The US election results delivered the coup de grace to the multilateral trade agreement called Trans-Pacific Partnership. It was initially championed by the Obama Administration as a key pillar of its pivot to Asia. At first, Japan's Abe was not a proponent, but when he found that it would be helpful to his broader domestic economic reform efforts, he embraced it enthusiastically.
Clinton was also opposed to the final draft of TPP. However, among some Japanese officials, there had been ideas that TPP could be transformed into a US-Japan bilateral agreement that could have the new Administration's stamp, set a higher bar, which others could join later. However, this Plan B also seems dead in the water.
Just as nature abhors a vacuum so does politics. China is no slouch. It has been leading negotiations for a parallel trade agreement called the Regional Comprehensive Economic Partnership Agreement (RCEP), which of course has not gotten much press coverage in the US. Negotiations began in 2013, and there have been almost as many rounds of talks as there were for the TPP.
The RCEP includes all the ASEAN countries, Australia, New Zealand, South Korea, India and China. The TPP's potential members were a bit different. Notably, it included the US and Canada, and several Latin American countries, but excluded China, South Korea and Thailand. As Capital Economics notes, RCEP countries are the destination of almost 45% of Japan's exports compared with a third accounted for by TPP members.
However, Japan already has bilateral free-trade agreements with all the ASEAN members, Australia and India. And, TPP was deeper than RCEP that appears to focus almost exclusively on tariff reduction. Nevertheless, the apparent shift in the US stance requires Japan (and other countries to re-assess their options).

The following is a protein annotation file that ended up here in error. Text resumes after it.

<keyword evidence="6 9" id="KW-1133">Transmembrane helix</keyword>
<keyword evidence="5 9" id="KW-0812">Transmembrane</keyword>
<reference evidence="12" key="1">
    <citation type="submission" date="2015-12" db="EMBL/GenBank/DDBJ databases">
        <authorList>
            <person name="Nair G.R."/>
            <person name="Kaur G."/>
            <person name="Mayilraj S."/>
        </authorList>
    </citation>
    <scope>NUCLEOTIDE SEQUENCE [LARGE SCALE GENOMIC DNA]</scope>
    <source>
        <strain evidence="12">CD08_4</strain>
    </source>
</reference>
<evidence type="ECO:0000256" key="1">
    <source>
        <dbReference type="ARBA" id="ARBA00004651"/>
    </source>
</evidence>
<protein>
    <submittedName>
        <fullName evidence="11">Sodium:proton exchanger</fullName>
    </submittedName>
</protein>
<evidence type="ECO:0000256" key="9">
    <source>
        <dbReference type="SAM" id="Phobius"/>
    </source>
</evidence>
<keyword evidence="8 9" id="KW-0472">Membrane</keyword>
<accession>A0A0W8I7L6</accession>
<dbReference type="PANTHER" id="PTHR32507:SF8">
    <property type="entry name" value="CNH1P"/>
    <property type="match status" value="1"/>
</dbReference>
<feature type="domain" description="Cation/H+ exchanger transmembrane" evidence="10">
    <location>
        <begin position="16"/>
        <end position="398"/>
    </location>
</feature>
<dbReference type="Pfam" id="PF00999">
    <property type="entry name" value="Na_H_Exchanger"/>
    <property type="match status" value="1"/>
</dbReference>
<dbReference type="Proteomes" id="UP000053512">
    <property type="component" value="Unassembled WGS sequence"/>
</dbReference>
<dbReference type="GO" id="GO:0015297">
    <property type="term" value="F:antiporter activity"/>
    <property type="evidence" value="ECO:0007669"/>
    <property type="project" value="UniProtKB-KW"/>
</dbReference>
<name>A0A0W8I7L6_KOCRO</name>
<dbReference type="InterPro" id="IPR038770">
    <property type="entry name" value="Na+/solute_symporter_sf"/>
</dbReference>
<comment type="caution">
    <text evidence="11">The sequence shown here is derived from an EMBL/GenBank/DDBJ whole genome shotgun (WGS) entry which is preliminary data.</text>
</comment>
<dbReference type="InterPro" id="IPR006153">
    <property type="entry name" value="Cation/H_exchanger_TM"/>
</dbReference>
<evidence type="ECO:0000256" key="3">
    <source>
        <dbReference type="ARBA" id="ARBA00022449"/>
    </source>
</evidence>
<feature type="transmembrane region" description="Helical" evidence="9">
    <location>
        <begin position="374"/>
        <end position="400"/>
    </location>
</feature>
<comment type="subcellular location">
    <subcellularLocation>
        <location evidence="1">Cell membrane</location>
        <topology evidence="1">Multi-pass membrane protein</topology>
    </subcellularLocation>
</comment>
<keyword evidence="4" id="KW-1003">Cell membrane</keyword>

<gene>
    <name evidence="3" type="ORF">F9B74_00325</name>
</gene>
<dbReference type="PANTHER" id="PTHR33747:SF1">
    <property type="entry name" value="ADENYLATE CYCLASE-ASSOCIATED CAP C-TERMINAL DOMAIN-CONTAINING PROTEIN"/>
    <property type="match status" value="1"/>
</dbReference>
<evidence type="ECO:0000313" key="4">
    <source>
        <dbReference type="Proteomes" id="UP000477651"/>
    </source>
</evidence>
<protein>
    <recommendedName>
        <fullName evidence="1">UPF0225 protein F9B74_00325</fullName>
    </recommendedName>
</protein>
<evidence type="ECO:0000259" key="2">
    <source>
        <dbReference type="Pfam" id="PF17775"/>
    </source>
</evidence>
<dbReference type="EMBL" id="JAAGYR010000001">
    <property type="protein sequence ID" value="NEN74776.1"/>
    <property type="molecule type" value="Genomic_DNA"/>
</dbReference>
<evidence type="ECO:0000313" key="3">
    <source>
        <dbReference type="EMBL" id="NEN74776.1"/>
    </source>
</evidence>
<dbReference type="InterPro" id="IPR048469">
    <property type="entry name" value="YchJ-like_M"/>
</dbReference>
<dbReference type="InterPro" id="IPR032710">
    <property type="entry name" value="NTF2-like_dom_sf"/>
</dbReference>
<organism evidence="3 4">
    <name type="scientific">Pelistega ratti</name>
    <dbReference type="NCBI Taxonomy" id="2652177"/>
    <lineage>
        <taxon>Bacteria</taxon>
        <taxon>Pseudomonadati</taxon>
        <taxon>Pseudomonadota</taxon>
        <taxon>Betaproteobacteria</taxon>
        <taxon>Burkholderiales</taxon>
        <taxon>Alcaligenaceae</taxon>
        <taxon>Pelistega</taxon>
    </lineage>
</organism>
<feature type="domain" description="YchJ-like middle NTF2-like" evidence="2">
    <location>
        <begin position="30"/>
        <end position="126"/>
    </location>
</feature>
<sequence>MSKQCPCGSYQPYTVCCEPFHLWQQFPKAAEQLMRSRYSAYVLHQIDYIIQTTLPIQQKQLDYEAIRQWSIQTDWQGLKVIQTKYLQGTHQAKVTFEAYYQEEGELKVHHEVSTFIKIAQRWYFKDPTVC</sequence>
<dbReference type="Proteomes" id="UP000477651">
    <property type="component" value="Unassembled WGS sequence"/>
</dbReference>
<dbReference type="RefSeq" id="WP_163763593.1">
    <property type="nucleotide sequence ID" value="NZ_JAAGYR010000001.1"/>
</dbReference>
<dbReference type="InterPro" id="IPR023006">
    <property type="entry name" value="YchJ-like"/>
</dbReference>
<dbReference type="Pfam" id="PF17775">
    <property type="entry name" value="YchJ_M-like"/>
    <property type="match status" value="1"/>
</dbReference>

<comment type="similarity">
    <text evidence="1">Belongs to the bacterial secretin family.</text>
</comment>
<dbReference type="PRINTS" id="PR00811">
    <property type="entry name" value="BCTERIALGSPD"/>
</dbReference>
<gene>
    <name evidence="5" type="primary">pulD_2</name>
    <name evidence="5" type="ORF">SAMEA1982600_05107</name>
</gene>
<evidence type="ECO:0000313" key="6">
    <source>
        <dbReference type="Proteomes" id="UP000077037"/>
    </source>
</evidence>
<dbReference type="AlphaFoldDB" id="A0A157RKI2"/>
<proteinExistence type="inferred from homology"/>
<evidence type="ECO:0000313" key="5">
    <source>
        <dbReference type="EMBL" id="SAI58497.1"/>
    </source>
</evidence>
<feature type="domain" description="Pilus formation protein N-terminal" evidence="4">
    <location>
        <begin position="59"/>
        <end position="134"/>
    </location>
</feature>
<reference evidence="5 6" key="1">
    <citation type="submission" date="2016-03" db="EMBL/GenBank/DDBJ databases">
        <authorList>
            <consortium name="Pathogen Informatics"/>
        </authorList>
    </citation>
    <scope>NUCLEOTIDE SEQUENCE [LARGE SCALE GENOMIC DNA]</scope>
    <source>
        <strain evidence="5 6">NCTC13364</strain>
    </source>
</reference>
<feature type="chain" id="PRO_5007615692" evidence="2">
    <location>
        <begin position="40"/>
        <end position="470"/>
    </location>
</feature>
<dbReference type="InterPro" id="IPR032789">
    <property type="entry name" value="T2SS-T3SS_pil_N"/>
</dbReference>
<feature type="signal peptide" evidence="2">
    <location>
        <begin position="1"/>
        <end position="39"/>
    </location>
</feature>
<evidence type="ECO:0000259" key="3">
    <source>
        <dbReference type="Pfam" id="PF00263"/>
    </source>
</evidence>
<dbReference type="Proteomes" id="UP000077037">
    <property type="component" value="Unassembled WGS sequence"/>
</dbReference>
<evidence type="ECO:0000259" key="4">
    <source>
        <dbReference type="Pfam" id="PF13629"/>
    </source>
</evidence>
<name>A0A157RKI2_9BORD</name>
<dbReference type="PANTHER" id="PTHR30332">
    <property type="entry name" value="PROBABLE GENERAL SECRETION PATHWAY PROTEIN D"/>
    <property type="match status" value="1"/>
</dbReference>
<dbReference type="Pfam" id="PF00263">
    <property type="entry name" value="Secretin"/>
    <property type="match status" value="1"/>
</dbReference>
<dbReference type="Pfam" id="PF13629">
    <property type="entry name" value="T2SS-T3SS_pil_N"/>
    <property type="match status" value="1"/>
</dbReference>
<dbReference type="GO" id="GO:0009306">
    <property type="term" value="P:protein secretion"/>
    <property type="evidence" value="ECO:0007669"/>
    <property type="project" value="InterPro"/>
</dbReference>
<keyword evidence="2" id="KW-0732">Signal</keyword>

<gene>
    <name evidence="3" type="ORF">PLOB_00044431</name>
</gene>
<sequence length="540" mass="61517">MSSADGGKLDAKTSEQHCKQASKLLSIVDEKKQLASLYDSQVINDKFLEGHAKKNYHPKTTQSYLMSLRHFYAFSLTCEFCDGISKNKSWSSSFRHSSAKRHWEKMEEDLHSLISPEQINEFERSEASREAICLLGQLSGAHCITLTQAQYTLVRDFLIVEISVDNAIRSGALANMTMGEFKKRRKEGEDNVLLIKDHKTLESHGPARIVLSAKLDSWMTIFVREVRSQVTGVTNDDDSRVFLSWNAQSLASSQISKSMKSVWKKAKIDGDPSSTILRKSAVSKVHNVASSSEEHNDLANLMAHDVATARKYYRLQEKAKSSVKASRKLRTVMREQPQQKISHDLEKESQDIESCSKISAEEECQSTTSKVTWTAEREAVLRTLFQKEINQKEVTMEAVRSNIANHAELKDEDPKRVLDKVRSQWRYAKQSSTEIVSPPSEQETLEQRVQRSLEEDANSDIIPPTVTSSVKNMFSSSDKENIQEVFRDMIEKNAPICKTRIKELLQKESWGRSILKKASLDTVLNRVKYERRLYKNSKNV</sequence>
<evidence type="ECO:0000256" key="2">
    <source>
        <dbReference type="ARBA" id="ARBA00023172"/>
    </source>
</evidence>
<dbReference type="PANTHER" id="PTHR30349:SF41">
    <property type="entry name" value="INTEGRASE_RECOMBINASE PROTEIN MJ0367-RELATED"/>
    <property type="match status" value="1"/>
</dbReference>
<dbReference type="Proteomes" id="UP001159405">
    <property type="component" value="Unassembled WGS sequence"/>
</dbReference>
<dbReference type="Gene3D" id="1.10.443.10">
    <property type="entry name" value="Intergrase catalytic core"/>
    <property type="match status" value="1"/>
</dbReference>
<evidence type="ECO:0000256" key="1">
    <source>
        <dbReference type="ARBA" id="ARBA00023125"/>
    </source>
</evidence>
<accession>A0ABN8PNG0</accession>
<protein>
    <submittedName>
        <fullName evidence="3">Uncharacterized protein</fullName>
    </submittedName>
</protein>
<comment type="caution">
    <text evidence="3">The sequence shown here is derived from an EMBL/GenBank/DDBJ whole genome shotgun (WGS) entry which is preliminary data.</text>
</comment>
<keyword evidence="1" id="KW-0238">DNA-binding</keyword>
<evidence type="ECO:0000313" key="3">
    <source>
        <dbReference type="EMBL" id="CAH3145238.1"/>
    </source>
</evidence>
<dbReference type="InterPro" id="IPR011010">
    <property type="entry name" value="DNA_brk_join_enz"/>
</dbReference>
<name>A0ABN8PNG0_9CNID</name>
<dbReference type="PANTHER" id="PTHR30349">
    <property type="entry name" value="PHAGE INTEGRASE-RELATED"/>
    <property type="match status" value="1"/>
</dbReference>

China benefits from what appears to be the likely disengagement of the US. There is an Asia-Pacific Economic Cooperation (APEC) summit this week. It is a perfect forum for President Xi to push ahead with China's strategic counterweight to TPP. Japanese Prime Minister Abe confirmed his intentions to shift the focus from TPP to the RCEP. Xi hoped to wrap things up this year and reach a final agreement, but this may be ambitious. Some countries may want to see if Trump's positions change from the election rhetoric and may drag their feet.
RCEP would be a lofty achievement by China, even if it falls shy of the higher bar in TPP. It would be the first pan-Asian trade agreement. It would cover nearly a third of the world's GDP and half the world's population. China's plans call for marrying the RCEP to even broader agreement, Free Trade Area of the Asia-Pacific.
Like the so-called American isolationist post-WWI, when the US Senate rejected Wilson's proposed League of Nations, many see a Trump foreign policy to be more unilateral than multilateral. Other countries, like China and Russia, have long chaffed under what they see as US attempt at hegemony, and are looking to move into any space from which the US withdraws.
What is at stake is the Great Game, which is what the great power rivalry of the 19th century in Central Asia is called by some historians. Going back to at least the start for the 20th century, the US opposed the traditional spheres of influence approach to international relations. It was late to the game to secure its own sphere, preoccupied with untied Civil War and forging a nation. Its economic prowess by then had rivaled the UK and Germany.
As a non-status quo power, the US offered an alternative way to organize the world. Instead of fixed spheres of interest, which often triggered wars when one sought a larger sphere, the US strategy called for variable shares (of the world's GDP) that varied according to one economic and financial acumen. This was called the Open Door and was codified and institutionalized after WWII in the GATT (now WTO), the IMF and the World Bank. US disengagement, if that is what the demise of TPP and the threat to withdraw from NAFTA entail, this could see the return of spheres of influence, which is the approach that Russia and China have championed.
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